In its third week, Epic go-live continues to exceed expectations

Bryan Cofrin (left), Epic training supervisor, and Frank Esposito, Epic oncology principal trainer, worked with Michelle Harrison, PharmD, oncology informatics coordinator, Pharmacy Services, during one of their Smilow North Pavilion floor rounds to offer help to staff who might need support. They helped Harrison locate a report in Epic that captures infusion start and stop times to ensure efficiency in billing and reporting.
Bryan Cofrin (left), Epic training supervisor, and Frank Esposito, Epic oncology principal trainer, worked with Michelle Harrison, PharmD, oncology informatics coordinator, Pharmacy Services, during one of their Smilow North Pavilion floor rounds to offer help to staff who might need support. They helped Harrison locate a report in Epic that captures infusion start and stop times to ensure efficiency in billing and reporting.

Only 12 days into Yale-New Haven Hospital's Epic go-live on the York Street campus, more than 5,500 users were actively using Epic concurrently across all sites, including York Street, Northeast Medical Group, Yale Medical Group, Greenwich Hospital and community physicians.

"This is a remarkable benchmark," said Daniel Barchi, chief information officer, YNHHS and Yale School of Medicine. "This is the Epic Corporation's third largest implementation in its 20 years and our mastery of Epic will set expectations for other go-lives nationwide. On Day 10, we were where we hoped to be on Day 21 — a truly impressive achievement."

Lisa Stump, vice president, Epic Project, is equally impressed with the successful go-live. "Nurses are creating inpatient care plans entirely in Epic and bar code scanning was above 80 percent in the first week," she said. "These are significant milestones that reflect well on our staff and their preparation."

To help diffuse stress during go-live, Volunteer Services pulled out all the stops to provide employees with distractions — purple Epic stress balls; a serene space to relax — the Oasis on the top floor of Smilow; fortune cookies and lip balm; live music performances in Smilow's lobby; and, on Valentine's Day, chocolate hearts. To the delight of staff, Carol Cestaro, Service Excellence manager, and volunteer Gene Vacca, roll a cart brimming with snacks onto the Surgery/Trauma Unit.

During the two weeks of the Epic go-live, Volunteer Services designed and staffed the Epic Oasis on the 15th floor of Smilow Cancer Hospital. Almost 1,000 employees took advantage of the oasis where they were able to de-stress from the demands of implementation and receive a Reiki treatment or chair massage, or just sit and look out over Long Island Sound in the relaxing environment created by nearly 50 employees and volunteers. Here Michael Trulli, a licensed massage therapist of Therapeutic Sports and Techniques, discusses the benefits of massage with sonographers Danielle Mezzanotte (center) and Lindsay Moler, both of Diagnostic Radiology.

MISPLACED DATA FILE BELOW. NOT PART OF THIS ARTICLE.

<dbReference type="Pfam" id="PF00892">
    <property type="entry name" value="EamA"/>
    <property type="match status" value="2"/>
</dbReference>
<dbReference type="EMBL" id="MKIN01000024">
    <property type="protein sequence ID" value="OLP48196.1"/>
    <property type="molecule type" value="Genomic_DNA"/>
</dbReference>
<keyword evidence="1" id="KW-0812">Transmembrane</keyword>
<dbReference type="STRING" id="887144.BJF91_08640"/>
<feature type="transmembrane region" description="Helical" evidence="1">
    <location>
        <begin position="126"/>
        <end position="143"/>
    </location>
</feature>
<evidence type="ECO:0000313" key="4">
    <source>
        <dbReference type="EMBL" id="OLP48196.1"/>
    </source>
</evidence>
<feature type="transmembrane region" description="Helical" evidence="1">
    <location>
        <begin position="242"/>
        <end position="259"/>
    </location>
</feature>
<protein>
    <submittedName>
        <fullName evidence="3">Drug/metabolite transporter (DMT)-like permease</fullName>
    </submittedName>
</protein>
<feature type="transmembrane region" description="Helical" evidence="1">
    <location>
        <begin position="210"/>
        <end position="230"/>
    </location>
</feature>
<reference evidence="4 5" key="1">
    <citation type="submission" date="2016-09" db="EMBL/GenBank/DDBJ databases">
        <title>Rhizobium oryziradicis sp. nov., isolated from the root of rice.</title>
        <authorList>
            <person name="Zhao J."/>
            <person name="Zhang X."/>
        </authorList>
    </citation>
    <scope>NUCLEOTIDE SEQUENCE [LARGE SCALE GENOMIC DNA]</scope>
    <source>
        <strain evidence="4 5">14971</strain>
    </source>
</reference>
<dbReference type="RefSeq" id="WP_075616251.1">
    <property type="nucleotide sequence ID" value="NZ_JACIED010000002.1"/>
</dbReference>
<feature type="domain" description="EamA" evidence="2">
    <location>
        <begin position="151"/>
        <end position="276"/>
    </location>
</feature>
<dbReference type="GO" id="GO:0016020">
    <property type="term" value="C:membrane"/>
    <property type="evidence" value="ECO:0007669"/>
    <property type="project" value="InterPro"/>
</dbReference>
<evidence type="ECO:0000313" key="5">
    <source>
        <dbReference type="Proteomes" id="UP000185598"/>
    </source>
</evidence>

Transplant Unit super user Christine Salamida (right), RN, was pleased with the progress staff on her unit have made after only a week on Epic. Here she discussed end-of-shift intake and patient documentation with Brittany Senic (left), RN, and Katie Daniels, RN.

Another key indicator of Epic success is CPOE — computerized physician order entry — where doctors place medication and procedure orders for patients — and this marker was an impressive 90 percent at the end of the first week.

According to Barchi, the command center will be open through the end of the month. Purple-shirted Epic team members will continue to provide units with trouble-shooting and enhanced training for those who request it.

"We are hearing from units that they are largely self-sufficient and no longer need the at-the-elbow help we've sent them," said Daniel Barchi, chief information officer, YNHHS and Yale School of Medicine. "This is a great sign because it shows how proficient and confident staff are with documenting, order entry and bedside medication verification."

Stump noted the high level of leadership engagement in the initial days of golive that set the stage for Epic success. "Our senior leaders and physicians were everywhere, 24/7," said Stump, "and this was meaningful for staff. It helped with decision-making and problem-solving. With everyone's help, we didn't miss a beat and hospital operations continued without interruption."

Stump pointed to one solution that required collaboration to resolve. In the initial Epic build, only Perioperative Services staff would be able to see the schedule of patients and procedures on an electronic board that replaced the Navicare system of tracking patients. In Navicare, clinicians on patient care units could see the schedule and plan bed assignments according to when patients had left the OR and were in the post-anesthesia care unit. Without that information, units could not anticipate and plan for patient admissions.

Making the change that would allow patient care units to see the boards required agreement from both Greenwich Hospital, which had gone live in April, and Bridgeport Hospital, which will go live in September.

"Giving more staff access to this information impacts all three hospitals so we had to have agreement before we could make the change on York Street," explained Stump. "Everyone agreed because it makes sense for safe patient flow but it is an example where consensus was needed to change an agreed-to process."

Now that Epic implementation is well under control on the York Street campus, Barchi said that those working in the command center will turn their attention to the Saint Raphael Campus.

"We are impressed that at this point, 95 percent of employees on the SRC have registered for training — an excellent sign," said Barchi. "The Saint Raphael go-live is June 1 and it is going to be here before we know it!"